Donate Southwest Points to SCA

RewardExpert.com
Monday, January 2, 2017
The Student Conservation Association (SCA) strives to inspire youth to engage with nature and to become lifelong stewards of the environment through hands-on service opportunities. Student volunteers learn important life skills while doing crucial work to help preserve national parks and other public lands. You can donate Southwest Rapid Reward points to this valuable organization.
 
SCA is good for its volunteers. Participants report that they feel empowered to protect parks, are better at working with a team, more confident to lead and more prepared for their next job after taking part in SCA projects. An impressive 79 percent plan to volunteer in their communities after returning home.
 
The organization also provides invaluable services. In 2016, SCA participants restored nearly 180,000 acres of land, improved over 10 million feet of trail, protected 3 million feet of shoreline, supported over 450,000 native plants and animals, and built or maintained over 20,000 structures. Volunteers worked in parks and on other sites in all 50 states, including the 30 most visited national parks.
 
In 2009 Southwest became the official airline of the Student Conservation Association. The airline wanted to get more engaged with environmental causes.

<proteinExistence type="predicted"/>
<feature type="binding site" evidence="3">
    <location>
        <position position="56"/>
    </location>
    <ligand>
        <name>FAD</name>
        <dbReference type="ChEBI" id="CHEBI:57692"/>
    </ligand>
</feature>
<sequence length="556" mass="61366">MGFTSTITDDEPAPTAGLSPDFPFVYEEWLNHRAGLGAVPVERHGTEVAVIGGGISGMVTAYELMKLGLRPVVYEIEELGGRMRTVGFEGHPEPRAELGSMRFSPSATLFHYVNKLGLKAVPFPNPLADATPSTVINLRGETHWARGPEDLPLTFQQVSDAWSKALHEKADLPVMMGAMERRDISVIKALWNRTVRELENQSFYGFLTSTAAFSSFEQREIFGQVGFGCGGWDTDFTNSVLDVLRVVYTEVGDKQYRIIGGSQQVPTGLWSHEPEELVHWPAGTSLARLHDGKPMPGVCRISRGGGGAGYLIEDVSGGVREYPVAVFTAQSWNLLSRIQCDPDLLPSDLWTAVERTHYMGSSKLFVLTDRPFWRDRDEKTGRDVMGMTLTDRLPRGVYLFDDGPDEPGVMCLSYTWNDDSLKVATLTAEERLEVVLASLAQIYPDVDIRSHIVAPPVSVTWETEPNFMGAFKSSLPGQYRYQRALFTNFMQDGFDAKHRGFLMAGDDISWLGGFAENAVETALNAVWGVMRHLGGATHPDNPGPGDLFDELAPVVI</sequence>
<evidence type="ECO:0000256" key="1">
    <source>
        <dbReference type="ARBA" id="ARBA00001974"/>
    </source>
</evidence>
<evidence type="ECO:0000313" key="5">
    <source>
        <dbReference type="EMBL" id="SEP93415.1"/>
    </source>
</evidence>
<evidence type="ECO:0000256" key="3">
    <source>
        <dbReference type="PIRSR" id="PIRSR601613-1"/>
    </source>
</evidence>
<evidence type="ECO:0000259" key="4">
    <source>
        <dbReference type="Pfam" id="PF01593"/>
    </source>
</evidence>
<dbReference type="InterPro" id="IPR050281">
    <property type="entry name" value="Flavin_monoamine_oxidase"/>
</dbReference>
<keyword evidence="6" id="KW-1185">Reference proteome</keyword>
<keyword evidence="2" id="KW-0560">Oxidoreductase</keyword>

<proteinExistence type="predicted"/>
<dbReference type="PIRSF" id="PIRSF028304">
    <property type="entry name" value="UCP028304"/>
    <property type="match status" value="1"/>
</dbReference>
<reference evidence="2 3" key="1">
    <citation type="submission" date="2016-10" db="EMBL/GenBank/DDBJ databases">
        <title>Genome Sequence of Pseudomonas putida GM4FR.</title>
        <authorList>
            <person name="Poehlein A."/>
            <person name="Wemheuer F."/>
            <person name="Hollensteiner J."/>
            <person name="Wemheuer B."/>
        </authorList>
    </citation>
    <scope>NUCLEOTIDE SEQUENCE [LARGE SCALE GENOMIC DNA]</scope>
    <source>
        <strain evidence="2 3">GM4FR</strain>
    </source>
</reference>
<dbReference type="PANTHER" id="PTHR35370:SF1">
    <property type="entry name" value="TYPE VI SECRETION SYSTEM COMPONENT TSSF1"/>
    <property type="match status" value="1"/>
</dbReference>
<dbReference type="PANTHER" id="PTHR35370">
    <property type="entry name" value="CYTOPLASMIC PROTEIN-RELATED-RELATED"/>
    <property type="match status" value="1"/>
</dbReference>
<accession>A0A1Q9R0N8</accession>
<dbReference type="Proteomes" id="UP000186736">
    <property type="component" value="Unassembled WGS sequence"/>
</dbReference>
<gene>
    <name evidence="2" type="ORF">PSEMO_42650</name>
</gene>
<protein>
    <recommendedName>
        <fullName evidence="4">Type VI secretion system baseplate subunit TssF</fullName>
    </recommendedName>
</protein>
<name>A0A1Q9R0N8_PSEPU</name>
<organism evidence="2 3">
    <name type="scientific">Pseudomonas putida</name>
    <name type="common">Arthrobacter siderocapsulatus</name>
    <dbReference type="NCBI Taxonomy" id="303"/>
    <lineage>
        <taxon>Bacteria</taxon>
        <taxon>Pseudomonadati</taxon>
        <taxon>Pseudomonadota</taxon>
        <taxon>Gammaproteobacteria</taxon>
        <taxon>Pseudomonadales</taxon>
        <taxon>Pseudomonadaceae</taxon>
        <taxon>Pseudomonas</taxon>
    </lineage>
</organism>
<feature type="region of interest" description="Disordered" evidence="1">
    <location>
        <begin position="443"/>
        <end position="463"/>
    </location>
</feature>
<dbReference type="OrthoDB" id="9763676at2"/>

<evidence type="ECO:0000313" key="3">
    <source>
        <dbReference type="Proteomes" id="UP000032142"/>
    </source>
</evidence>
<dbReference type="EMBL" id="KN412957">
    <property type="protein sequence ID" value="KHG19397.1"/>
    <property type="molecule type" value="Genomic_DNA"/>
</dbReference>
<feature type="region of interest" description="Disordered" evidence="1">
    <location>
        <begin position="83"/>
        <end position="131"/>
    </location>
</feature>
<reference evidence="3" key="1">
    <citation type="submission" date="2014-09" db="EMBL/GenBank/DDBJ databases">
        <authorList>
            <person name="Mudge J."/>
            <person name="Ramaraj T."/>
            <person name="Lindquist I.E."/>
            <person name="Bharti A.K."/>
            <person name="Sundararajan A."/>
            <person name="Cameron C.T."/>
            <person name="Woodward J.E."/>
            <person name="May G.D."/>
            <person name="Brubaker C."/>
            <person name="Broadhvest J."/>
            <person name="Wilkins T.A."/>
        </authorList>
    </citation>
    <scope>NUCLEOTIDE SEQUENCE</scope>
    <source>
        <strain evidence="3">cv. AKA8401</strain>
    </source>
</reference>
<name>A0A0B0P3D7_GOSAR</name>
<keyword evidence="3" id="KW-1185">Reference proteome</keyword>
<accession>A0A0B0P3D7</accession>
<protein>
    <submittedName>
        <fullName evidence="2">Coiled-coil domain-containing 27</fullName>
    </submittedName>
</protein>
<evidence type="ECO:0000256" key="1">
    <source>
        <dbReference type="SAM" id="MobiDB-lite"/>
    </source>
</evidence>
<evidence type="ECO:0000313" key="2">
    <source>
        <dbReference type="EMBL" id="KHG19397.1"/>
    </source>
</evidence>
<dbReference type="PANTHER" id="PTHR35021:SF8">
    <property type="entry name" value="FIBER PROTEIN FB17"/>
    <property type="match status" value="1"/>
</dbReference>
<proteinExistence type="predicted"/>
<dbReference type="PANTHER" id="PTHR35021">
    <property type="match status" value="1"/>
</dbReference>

“Southwest really goes above and beyond,” says Dan McCabe, Vice President of Corporate Partnerships at SCA. Transportation to and from work sites is typically the responsibility of the student volunteers. These sites can be far from home and located in remote parts of the country, making travel expensive. Point donations from Southwest Rapid Rewards members help provide free airfare for volunteers who need it.
 
“We do a lot of work with youth from lower income or other disadvantaged backgrounds. Being able to get them to their summer service site allows them to participate in what is often a life-transforming experience,” says McCabe. Without donations and Southwest’s support, many students simply couldn’t afford to volunteer.